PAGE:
Arizona passed a teen texting and driving ban despite the nanny state stigma. But is a mere law enough to get kids to drop their phones?
Arizona has long resisted policies and laws that may give it the appearance of being a nanny state – the kind of place where “politicians and bureaucrats know more about how to live your life… and raise your kids than you do,” as the Washington, D.C.-based libertarian think tank the Cato Institute’s website says of laws it views as government overreach. State lawmakers have even gone so far as to resist passing any sort of distracted driving ban, as 47 other states, D.C. and Puerto Rico have. Of the three states without an all-driver texting ban, only Arizona held out on prohibiting texting by novice drivers until this spring, when lawmakers narrowly approved Senator Karen Fann’s SB 1080. But true to the state’s never-a-nanny motto, Arizona’s brand new distracted driving law has all the substance of a Snapchat selfie.
Fann, R-Prescott, says this was her fifth attempt to pass the ban, which applies only to drivers younger than 18 for the first six months of holding their permit and driver’s license, and makes using a cellphone while driving a secondary offense – meaning police cannot pull over a young driver just for text-ing. “It was strictly politics at play – conservative Republicans felt this was a nanny bill, that government shouldn’t be imposing these things,” Fann says of why SB 1080 was so difficult to pass.
Fann describes herself as a “staunch Republican” but says her time on the state House’s Transportation and Infrastructure Committee showed her the danger of not instituting some kind of texting and driving ban. “I get letters from constituents saying, ‘I almost got wiped out today because a teen texting on her phone drove through the intersection and didn’t realize [the traffic light] was red.’” And though she acknowledges that SB 1080 is a baby step, Fann hopes its consequences of a fine and suspended license will encourage young drivers to focus on driving rather than replying.
In July, Arizona received an F grade in road safety from the National Safety Council, ranking 48th in the U.S. due to lack of motorist safety laws, including no cellphone ban. Last year, Arizona had 962 motor-vehicle fatalities – a 23 percent two-year increase, per the Arizona Department of Transportation, compared to 14 percent nationwide. Meanwhile, the National Highway Traffic Safety Administration reports the use of electronic devices while driving is a huge issue across the U.S., with an estimated 3,500 killed and 391,000 injured in distracted driving crashes in 2015.
“Teenage [drivers] are the highest users. They have the highest concentration of distracted driving incidents,” says Melissa Luxton, trauma outreach and injury prevention coordinator with Banner University Medical Center-Phoenix. Luxton points to a 2015 NHTSA survey that found 16- to 24-year-olds texted on handheld devices while driving more than any other age group – 4.9 percent, compared to 2.1 percent of 25- to-69-year-olds. “It’s [teen smartphone use] a very different relationship than some of us are used to,” Luxton says, which is why she has “no hesitation” sharing some horror stories from her days as a trauma nurse with teens who attend her community outreach events aimed at curbing distracted and drunk driving. “I’ve had patients that were texting and driving that were killed,” she says. “[I share these stories] not to scare them but, yeah, to scare them.”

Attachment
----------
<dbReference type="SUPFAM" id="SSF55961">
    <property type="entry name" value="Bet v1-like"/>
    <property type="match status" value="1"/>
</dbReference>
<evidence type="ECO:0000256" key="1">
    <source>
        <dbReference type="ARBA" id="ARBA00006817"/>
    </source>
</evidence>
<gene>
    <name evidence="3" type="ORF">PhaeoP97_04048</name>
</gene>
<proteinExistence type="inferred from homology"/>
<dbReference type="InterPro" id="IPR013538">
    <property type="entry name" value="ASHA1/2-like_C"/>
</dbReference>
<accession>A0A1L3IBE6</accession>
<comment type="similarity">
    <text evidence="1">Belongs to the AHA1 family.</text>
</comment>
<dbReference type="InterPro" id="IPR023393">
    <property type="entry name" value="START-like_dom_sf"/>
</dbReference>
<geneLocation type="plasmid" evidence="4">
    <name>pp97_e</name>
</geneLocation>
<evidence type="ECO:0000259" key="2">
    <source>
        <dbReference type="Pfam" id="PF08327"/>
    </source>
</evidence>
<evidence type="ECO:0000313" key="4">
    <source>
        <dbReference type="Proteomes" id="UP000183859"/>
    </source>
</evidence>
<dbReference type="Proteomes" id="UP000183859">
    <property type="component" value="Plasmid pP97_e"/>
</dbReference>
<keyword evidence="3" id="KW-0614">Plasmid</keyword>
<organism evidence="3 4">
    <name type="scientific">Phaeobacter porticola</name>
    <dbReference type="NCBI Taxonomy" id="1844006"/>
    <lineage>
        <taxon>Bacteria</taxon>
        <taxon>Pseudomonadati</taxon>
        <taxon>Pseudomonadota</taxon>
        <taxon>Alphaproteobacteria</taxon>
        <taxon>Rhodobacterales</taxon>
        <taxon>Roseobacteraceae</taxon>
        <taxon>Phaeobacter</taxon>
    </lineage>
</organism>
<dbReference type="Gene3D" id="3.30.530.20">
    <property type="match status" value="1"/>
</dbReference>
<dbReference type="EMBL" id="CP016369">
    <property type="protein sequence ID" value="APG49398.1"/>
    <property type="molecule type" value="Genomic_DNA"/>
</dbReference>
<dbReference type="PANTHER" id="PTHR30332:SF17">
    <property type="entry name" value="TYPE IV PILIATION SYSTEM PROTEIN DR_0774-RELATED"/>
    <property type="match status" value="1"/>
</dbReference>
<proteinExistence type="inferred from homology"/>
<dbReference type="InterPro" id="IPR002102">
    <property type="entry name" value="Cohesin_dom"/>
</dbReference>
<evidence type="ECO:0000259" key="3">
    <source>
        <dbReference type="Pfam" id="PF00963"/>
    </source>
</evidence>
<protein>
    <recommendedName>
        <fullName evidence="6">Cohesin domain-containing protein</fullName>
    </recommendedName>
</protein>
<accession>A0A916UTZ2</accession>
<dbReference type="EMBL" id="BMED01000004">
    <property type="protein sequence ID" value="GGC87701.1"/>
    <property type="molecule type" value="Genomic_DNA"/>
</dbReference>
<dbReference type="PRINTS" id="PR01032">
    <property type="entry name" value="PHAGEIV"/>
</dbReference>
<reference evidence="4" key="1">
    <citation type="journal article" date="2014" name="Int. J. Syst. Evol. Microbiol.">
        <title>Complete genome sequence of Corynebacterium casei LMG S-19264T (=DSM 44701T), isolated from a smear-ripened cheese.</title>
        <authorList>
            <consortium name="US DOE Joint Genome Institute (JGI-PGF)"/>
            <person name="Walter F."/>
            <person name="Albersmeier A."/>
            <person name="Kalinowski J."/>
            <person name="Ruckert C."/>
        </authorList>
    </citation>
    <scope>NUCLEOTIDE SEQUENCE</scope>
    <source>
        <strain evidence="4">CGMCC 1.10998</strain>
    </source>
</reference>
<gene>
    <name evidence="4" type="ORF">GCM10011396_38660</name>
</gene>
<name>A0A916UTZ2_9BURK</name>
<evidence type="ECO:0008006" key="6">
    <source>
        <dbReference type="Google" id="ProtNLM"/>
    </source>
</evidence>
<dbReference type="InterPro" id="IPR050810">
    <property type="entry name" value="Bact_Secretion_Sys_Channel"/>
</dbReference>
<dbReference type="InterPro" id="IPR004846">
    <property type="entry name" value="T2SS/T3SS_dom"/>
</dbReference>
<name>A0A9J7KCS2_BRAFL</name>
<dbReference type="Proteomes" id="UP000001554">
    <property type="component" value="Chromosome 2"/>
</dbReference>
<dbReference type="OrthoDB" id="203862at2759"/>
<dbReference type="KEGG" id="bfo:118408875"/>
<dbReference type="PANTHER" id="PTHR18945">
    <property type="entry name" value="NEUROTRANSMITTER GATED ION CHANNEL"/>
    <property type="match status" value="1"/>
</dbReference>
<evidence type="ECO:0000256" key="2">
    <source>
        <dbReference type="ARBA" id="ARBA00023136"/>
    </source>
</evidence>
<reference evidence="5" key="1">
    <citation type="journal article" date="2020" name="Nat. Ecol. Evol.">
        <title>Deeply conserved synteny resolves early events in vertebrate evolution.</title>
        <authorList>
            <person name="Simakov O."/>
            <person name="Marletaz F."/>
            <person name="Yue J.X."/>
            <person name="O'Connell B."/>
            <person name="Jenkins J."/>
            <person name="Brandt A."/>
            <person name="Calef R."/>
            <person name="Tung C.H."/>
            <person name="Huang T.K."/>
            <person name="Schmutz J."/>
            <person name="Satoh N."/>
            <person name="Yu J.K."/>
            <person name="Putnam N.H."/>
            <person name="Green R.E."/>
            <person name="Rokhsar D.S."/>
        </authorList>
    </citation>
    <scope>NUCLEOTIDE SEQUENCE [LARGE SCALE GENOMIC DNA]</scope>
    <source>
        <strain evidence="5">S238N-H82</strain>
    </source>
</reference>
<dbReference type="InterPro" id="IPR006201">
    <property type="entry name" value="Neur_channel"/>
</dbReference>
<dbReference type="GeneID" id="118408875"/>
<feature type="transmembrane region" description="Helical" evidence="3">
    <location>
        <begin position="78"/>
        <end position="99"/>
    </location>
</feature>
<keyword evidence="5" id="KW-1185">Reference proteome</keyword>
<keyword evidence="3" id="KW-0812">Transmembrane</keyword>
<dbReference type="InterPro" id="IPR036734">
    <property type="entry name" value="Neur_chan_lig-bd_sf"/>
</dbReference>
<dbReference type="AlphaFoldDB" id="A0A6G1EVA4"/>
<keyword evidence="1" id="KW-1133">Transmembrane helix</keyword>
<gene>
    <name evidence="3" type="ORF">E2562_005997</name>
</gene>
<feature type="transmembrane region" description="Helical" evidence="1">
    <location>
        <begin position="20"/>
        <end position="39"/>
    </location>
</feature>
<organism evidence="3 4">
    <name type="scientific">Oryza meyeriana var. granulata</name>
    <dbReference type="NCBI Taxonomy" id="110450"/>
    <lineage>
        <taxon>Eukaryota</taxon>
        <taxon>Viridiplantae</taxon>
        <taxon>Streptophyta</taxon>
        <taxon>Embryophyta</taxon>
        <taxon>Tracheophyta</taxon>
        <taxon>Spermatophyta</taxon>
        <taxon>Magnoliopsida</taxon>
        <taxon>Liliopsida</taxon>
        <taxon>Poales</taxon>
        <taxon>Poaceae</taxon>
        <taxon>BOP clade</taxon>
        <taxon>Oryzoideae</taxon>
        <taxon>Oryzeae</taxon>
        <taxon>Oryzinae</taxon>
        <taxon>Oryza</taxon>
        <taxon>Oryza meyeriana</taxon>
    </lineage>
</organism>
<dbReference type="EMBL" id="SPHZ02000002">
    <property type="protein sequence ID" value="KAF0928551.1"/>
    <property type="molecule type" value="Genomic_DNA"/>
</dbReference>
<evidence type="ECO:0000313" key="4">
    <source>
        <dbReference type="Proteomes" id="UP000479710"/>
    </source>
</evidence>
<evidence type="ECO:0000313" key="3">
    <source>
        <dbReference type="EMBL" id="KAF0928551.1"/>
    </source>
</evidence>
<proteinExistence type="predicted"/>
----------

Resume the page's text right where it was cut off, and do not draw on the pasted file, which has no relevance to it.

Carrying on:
Frank Leutz, who owns Desert Car Care in Chandler and hosts workshops for first-time drivers, also favors a “shock and awe” approach. “We’ll acquire a vehicle that was pretty much demolished [in a distracted driving-caused crash],” he says. “It’s hard to get them to pay attention, no matter the age group, unless they have a personal story… so if I can strike emotion in them, those are the elements that can affect change.”
Both Luxton and Leutz agree SB 1080 is a good first step in legislating road safety, albeit a small one, but Maria Wojtczak, owner of the Scottsdale driver training school DrivingMBA, is not so sure: “That law is ridiculous. [It says teens] can’t text for six months of driving, which is an absurd message… after that, it’s fine?” At her school, she tries to eliminate cellphone use altogether, requiring students to turn over their phones and “actually talk to one another.” Wojtczak also tells parents it’s up to them to lead by example: “If you’re still texting and driving, but you don’t want your kids to do it, it’s not going to happen.”
DrivingMBA graduate Maegan Dickerson, an 18-year-old senior at Sandra Day O’Connor High School in Phoenix, says while she refuses to text and drive, most of her friends still do. There’s a lot of pressure to be in constant (virtual) contact, she says. “If you’re getting blown up with a bunch of texts, [you feel] the need to read and respond right away rather than wait.” As for whether the new law will deter her friends, Dickerson says, “Hopefully it’ll make them think twice, but the reality is they’ll probably keep doing it.”
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